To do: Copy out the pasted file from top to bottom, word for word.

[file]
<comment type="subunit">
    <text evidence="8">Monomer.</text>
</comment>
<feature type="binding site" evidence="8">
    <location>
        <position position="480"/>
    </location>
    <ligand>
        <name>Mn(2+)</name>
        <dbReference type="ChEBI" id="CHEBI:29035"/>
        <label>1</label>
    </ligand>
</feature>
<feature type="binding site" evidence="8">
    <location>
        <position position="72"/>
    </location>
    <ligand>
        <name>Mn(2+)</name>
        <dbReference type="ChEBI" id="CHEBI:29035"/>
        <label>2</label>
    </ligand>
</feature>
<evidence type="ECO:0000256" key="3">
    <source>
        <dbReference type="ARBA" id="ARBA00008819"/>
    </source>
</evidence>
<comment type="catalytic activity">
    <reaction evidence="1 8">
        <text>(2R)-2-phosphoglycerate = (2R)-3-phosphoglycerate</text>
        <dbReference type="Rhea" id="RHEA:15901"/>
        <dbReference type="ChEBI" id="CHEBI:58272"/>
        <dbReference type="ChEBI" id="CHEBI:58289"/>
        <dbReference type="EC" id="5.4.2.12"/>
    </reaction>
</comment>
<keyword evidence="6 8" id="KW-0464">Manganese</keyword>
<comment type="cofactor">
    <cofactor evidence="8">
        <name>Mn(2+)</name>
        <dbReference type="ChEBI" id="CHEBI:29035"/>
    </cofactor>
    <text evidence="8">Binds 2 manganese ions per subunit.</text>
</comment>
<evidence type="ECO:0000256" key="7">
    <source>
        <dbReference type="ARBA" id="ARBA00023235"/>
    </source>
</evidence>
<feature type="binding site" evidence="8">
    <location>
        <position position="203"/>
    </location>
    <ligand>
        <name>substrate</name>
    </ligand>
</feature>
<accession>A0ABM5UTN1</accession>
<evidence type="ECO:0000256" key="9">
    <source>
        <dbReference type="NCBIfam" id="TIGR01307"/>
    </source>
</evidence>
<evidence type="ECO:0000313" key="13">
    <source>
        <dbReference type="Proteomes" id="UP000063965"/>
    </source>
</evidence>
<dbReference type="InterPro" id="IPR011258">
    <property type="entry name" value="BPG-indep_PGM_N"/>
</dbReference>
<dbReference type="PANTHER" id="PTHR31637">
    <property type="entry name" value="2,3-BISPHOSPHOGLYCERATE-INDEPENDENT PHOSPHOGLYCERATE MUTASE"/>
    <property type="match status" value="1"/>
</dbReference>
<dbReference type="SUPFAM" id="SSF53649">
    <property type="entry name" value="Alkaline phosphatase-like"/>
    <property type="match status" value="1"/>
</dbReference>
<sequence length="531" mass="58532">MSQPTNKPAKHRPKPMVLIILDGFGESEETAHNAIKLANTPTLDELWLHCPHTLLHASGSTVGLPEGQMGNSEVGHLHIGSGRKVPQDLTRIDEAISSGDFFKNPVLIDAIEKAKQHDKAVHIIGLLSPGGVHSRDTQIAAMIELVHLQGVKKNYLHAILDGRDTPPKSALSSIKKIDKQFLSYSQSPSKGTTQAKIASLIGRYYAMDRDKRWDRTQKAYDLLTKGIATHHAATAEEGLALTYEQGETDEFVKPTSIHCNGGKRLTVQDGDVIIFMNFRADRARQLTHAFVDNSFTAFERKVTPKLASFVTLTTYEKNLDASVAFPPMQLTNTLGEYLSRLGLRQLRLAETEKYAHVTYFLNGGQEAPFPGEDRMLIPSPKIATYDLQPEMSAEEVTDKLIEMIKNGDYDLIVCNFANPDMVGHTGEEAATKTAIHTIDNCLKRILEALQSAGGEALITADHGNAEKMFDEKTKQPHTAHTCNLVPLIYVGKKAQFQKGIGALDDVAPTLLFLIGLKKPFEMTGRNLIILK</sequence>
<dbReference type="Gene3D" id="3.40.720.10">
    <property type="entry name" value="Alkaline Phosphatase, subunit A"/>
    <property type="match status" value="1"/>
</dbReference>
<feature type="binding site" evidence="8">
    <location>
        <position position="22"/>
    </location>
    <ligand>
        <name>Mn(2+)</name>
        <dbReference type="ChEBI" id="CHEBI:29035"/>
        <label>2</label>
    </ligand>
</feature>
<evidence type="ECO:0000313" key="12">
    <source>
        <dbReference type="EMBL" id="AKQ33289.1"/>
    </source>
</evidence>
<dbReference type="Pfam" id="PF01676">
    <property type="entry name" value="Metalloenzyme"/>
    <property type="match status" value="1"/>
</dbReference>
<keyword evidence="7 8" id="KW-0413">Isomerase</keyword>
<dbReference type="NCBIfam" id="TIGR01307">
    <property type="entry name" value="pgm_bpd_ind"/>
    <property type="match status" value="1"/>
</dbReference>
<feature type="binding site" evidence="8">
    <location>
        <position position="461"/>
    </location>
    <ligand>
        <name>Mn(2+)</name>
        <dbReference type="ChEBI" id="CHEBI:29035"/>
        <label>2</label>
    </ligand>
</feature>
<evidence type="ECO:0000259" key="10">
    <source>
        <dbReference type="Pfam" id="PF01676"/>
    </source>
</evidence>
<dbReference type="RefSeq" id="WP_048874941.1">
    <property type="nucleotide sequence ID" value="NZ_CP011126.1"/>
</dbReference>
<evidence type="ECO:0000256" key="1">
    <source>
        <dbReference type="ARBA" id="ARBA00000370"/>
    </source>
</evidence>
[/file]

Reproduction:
<comment type="subunit">
    <text evidence="8">Monomer.</text>
</comment>
<feature type="binding site" evidence="8">
    <location>
        <position position="480"/>
    </location>
    <ligand>
        <name>Mn(2+)</name>
        <dbReference type="ChEBI" id="CHEBI:29035"/>
        <label>1</label>
    </ligand>
</feature>
<feature type="binding site" evidence="8">
    <location>
        <position position="72"/>
    </location>
    <ligand>
        <name>Mn(2+)</name>
        <dbReference type="ChEBI" id="CHEBI:29035"/>
        <label>2</label>
    </ligand>
</feature>
<evidence type="ECO:0000256" key="3">
    <source>
        <dbReference type="ARBA" id="ARBA00008819"/>
    </source>
</evidence>
<comment type="catalytic activity">
    <reaction evidence="1 8">
        <text>(2R)-2-phosphoglycerate = (2R)-3-phosphoglycerate</text>
        <dbReference type="Rhea" id="RHEA:15901"/>
        <dbReference type="ChEBI" id="CHEBI:58272"/>
        <dbReference type="ChEBI" id="CHEBI:58289"/>
        <dbReference type="EC" id="5.4.2.12"/>
    </reaction>
</comment>
<keyword evidence="6 8" id="KW-0464">Manganese</keyword>
<comment type="cofactor">
    <cofactor evidence="8">
        <name>Mn(2+)</name>
        <dbReference type="ChEBI" id="CHEBI:29035"/>
    </cofactor>
    <text evidence="8">Binds 2 manganese ions per subunit.</text>
</comment>
<evidence type="ECO:0000256" key="7">
    <source>
        <dbReference type="ARBA" id="ARBA00023235"/>
    </source>
</evidence>
<feature type="binding site" evidence="8">
    <location>
        <position position="203"/>
    </location>
    <ligand>
        <name>substrate</name>
    </ligand>
</feature>
<accession>A0ABM5UTN1</accession>
<evidence type="ECO:0000256" key="9">
    <source>
        <dbReference type="NCBIfam" id="TIGR01307"/>
    </source>
</evidence>
<evidence type="ECO:0000313" key="13">
    <source>
        <dbReference type="Proteomes" id="UP000063965"/>
    </source>
</evidence>
<dbReference type="InterPro" id="IPR011258">
    <property type="entry name" value="BPG-indep_PGM_N"/>
</dbReference>
<dbReference type="PANTHER" id="PTHR31637">
    <property type="entry name" value="2,3-BISPHOSPHOGLYCERATE-INDEPENDENT PHOSPHOGLYCERATE MUTASE"/>
    <property type="match status" value="1"/>
</dbReference>
<dbReference type="SUPFAM" id="SSF53649">
    <property type="entry name" value="Alkaline phosphatase-like"/>
    <property type="match status" value="1"/>
</dbReference>
<sequence length="531" mass="58532">MSQPTNKPAKHRPKPMVLIILDGFGESEETAHNAIKLANTPTLDELWLHCPHTLLHASGSTVGLPEGQMGNSEVGHLHIGSGRKVPQDLTRIDEAISSGDFFKNPVLIDAIEKAKQHDKAVHIIGLLSPGGVHSRDTQIAAMIELVHLQGVKKNYLHAILDGRDTPPKSALSSIKKIDKQFLSYSQSPSKGTTQAKIASLIGRYYAMDRDKRWDRTQKAYDLLTKGIATHHAATAEEGLALTYEQGETDEFVKPTSIHCNGGKRLTVQDGDVIIFMNFRADRARQLTHAFVDNSFTAFERKVTPKLASFVTLTTYEKNLDASVAFPPMQLTNTLGEYLSRLGLRQLRLAETEKYAHVTYFLNGGQEAPFPGEDRMLIPSPKIATYDLQPEMSAEEVTDKLIEMIKNGDYDLIVCNFANPDMVGHTGEEAATKTAIHTIDNCLKRILEALQSAGGEALITADHGNAEKMFDEKTKQPHTAHTCNLVPLIYVGKKAQFQKGIGALDDVAPTLLFLIGLKKPFEMTGRNLIILK</sequence>
<dbReference type="Gene3D" id="3.40.720.10">
    <property type="entry name" value="Alkaline Phosphatase, subunit A"/>
    <property type="match status" value="1"/>
</dbReference>
<feature type="binding site" evidence="8">
    <location>
        <position position="22"/>
    </location>
    <ligand>
        <name>Mn(2+)</name>
        <dbReference type="ChEBI" id="CHEBI:29035"/>
        <label>2</label>
    </ligand>
</feature>
<evidence type="ECO:0000313" key="12">
    <source>
        <dbReference type="EMBL" id="AKQ33289.1"/>
    </source>
</evidence>
<dbReference type="Pfam" id="PF01676">
    <property type="entry name" value="Metalloenzyme"/>
    <property type="match status" value="1"/>
</dbReference>
<keyword evidence="7 8" id="KW-0413">Isomerase</keyword>
<dbReference type="NCBIfam" id="TIGR01307">
    <property type="entry name" value="pgm_bpd_ind"/>
    <property type="match status" value="1"/>
</dbReference>
<feature type="binding site" evidence="8">
    <location>
        <position position="461"/>
    </location>
    <ligand>
        <name>Mn(2+)</name>
        <dbReference type="ChEBI" id="CHEBI:29035"/>
        <label>2</label>
    </ligand>
</feature>
<evidence type="ECO:0000259" key="10">
    <source>
        <dbReference type="Pfam" id="PF01676"/>
    </source>
</evidence>
<dbReference type="RefSeq" id="WP_048874941.1">
    <property type="nucleotide sequence ID" value="NZ_CP011126.1"/>
</dbReference>
<evidence type="ECO:0000256" key="1">
    <source>
        <dbReference type="ARBA" id="ARBA00000370"/>
    </source>
</evidence>